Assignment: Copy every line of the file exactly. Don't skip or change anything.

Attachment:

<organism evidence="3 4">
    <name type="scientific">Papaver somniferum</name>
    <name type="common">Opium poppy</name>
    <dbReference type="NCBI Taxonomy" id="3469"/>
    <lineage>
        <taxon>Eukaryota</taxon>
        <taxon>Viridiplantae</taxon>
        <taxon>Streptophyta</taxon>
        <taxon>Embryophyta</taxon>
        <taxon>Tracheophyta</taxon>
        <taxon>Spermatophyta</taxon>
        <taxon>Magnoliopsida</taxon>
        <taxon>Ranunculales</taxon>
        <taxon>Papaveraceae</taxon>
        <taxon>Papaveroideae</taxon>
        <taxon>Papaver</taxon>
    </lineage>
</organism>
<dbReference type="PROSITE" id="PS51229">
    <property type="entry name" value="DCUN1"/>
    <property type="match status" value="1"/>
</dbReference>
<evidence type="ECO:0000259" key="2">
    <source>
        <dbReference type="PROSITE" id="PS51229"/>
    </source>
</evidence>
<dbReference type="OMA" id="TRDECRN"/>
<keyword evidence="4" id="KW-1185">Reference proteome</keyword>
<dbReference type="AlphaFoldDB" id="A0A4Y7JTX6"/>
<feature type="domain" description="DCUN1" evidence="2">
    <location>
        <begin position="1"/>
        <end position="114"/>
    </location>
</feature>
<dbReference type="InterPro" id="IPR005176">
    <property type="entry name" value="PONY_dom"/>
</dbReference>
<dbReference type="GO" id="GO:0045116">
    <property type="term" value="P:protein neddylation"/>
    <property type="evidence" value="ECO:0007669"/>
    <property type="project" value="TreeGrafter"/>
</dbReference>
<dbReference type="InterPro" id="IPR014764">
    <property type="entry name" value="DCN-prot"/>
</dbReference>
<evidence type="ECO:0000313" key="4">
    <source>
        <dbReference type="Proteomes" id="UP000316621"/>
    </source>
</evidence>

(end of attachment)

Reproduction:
<organism evidence="3 4">
    <name type="scientific">Papaver somniferum</name>
    <name type="common">Opium poppy</name>
    <dbReference type="NCBI Taxonomy" id="3469"/>
    <lineage>
        <taxon>Eukaryota</taxon>
        <taxon>Viridiplantae</taxon>
        <taxon>Streptophyta</taxon>
        <taxon>Embryophyta</taxon>
        <taxon>Tracheophyta</taxon>
        <taxon>Spermatophyta</taxon>
        <taxon>Magnoliopsida</taxon>
        <taxon>Ranunculales</taxon>
        <taxon>Papaveraceae</taxon>
        <taxon>Papaveroideae</taxon>
        <taxon>Papaver</taxon>
    </lineage>
</organism>
<dbReference type="PROSITE" id="PS51229">
    <property type="entry name" value="DCUN1"/>
    <property type="match status" value="1"/>
</dbReference>
<evidence type="ECO:0000259" key="2">
    <source>
        <dbReference type="PROSITE" id="PS51229"/>
    </source>
</evidence>
<dbReference type="OMA" id="TRDECRN"/>
<keyword evidence="4" id="KW-1185">Reference proteome</keyword>
<dbReference type="AlphaFoldDB" id="A0A4Y7JTX6"/>
<feature type="domain" description="DCUN1" evidence="2">
    <location>
        <begin position="1"/>
        <end position="114"/>
    </location>
</feature>
<dbReference type="InterPro" id="IPR005176">
    <property type="entry name" value="PONY_dom"/>
</dbReference>
<dbReference type="GO" id="GO:0045116">
    <property type="term" value="P:protein neddylation"/>
    <property type="evidence" value="ECO:0007669"/>
    <property type="project" value="TreeGrafter"/>
</dbReference>
<dbReference type="InterPro" id="IPR014764">
    <property type="entry name" value="DCN-prot"/>
</dbReference>
<evidence type="ECO:0000313" key="4">
    <source>
        <dbReference type="Proteomes" id="UP000316621"/>
    </source>
</evidence>